WASHINGTON – The White House is increasingly looking like an imperfect microcosm of the challenges that all Americans face in keeping the coronavirus at bay as huge swaths of the nation move to reopen.
Two aides who work in the White House complex are known to have tested positive in the past week for the coronavirus despite layers of security there, including access to rapid testing, temperature checks for all who enter and social distancing protocols.
President Donald Trump on Monday told reporters that in terms of testing, “we have met the moment and we have prevailed.” But the ability of the virus to infiltrate the White House underscores the risks for Americans at workplaces, schools and elsewhere.
Lawrence Gostin, a public health expert at Georgetown University, described the White House as demonstrating the “best” and “worst” of virus mitigation.
“Even with great availability of testing and the presence of the top public health experts in the world, the virus has found its way into the White House,” Gostin said. “What’s worse is they’ve shown the rest of the country the guidelines they want the rest of America to follow, but they are unable to do it themselves.”
Here's a look at some of the ways the White House efforts to stem the virus illustrate the rough road ahead for all Americans as they try to return to work with the virus lurking in the background:
Throughout the pandemic, Trump has repeatedly boasted that the U.S. has the best testing. That’s true at the White House. Anyone who comes into close contact with Trump and Vice President Mike Pence must take a test before meeting with them.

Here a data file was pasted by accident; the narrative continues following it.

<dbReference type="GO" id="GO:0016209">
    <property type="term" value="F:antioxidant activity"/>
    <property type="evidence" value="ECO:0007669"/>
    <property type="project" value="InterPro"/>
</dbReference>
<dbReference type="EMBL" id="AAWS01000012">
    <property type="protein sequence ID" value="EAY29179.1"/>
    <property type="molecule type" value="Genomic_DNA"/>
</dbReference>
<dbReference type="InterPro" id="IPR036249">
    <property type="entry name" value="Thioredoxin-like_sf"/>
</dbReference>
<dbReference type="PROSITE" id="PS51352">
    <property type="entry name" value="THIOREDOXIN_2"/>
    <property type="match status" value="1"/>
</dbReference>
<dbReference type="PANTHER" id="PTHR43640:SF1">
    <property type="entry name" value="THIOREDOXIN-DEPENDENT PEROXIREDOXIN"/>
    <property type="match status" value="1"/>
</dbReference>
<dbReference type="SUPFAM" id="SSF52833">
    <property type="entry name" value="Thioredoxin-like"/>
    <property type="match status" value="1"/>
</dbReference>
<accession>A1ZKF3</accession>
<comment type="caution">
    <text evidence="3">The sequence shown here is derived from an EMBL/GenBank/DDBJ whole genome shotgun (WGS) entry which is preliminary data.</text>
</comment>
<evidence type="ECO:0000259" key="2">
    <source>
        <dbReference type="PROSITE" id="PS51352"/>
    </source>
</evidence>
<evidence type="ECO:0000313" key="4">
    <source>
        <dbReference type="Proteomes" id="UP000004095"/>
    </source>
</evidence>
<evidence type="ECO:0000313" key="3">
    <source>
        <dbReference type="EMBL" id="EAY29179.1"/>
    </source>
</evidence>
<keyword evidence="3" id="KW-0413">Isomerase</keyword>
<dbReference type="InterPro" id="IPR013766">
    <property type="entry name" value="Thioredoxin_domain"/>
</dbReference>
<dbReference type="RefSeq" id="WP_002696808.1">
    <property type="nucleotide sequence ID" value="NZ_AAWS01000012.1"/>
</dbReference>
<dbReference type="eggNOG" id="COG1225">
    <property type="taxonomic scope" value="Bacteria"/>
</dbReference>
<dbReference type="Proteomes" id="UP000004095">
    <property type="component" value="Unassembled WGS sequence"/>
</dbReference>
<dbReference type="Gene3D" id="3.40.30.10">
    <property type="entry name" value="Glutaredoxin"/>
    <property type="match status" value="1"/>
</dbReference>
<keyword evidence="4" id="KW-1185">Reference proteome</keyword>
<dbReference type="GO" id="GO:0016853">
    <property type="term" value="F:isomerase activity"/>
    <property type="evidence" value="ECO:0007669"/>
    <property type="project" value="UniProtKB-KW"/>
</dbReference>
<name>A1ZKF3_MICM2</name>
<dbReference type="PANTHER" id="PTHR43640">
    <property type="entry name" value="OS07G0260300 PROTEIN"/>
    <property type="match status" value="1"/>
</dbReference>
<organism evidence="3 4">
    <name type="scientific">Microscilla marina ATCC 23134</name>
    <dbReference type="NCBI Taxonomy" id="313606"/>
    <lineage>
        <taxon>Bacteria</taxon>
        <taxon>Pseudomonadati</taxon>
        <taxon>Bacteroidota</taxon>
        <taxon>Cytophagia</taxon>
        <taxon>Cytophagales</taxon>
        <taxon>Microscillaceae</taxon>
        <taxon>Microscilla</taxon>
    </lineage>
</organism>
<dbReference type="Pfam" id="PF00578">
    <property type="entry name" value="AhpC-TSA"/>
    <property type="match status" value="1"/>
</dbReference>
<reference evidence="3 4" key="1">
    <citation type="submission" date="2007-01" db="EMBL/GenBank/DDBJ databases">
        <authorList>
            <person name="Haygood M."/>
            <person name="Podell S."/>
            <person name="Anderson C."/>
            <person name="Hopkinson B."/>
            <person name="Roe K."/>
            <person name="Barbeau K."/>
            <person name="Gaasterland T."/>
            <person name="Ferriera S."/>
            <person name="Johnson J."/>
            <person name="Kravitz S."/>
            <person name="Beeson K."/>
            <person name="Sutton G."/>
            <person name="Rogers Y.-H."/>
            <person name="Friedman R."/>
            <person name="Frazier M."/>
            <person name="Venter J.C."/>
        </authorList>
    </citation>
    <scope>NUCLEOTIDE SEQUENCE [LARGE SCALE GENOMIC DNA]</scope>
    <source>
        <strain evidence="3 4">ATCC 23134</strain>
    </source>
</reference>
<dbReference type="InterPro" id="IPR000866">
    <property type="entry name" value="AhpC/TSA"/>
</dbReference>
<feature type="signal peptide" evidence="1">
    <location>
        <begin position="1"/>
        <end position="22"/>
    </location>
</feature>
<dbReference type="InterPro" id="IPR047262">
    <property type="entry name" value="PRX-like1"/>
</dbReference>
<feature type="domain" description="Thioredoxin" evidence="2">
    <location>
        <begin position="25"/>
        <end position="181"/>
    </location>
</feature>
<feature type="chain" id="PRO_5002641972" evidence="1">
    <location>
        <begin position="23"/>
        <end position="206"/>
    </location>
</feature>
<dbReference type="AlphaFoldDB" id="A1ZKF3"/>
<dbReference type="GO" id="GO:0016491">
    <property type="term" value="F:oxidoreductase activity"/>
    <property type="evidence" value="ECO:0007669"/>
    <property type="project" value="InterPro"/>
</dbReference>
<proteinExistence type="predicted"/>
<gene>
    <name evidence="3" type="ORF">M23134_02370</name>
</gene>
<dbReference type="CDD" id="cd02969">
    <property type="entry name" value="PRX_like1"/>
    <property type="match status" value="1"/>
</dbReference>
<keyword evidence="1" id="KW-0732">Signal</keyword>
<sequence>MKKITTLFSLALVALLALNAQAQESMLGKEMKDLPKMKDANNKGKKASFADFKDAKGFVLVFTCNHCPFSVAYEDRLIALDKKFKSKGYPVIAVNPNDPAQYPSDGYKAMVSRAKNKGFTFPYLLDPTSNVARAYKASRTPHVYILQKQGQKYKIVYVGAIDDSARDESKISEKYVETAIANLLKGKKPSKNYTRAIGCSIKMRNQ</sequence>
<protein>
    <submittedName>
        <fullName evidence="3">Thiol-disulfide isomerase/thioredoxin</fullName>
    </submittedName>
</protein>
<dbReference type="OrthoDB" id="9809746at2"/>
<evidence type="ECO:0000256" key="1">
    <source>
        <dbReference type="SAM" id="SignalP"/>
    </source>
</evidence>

But even with robust testing, the virus still managed to reach the West Wing. White House officials said one of the aides who tested positive, Pence press secretary Katie Miller, tested negative one day before she got a positive test result on Friday.
Ordinary Americans being expected to go back to work -- like those laboring at meatpacking plants that Trump has ordered to remain open — won’t have that kind of access to testing.
And testing, even when you have it, isn't perfect. Dr. Francis Collins, director for the National Institutes of Health, said during congressional testimony last week that the Abbott ID Now machine, which is used by the White House to perform rapid coronavirus tests, can sometimes fail to detect a patient who is positive. The incubation period for the virus is dayslong, so it is possible that a person who had contracted coronavirus could initially test negative.
SOCIAL DISTANCING CHALLENGES
Just as in many workplaces that are open, there is no shortage of reminders at the White House complex to practice social distancing and practice good hygiene. A directive was issued to White House staffers on Monday requiring everyone who enters the West Wing to wear a mask.
Some aides say they already wear masks when they can’t maintain 6 feet of distance (1.8 meters) from their colleagues, and signage reminding staffers to follow Centers for Disease Control and Prevention recommendations, including frequent hand-washing, is posted around the White House.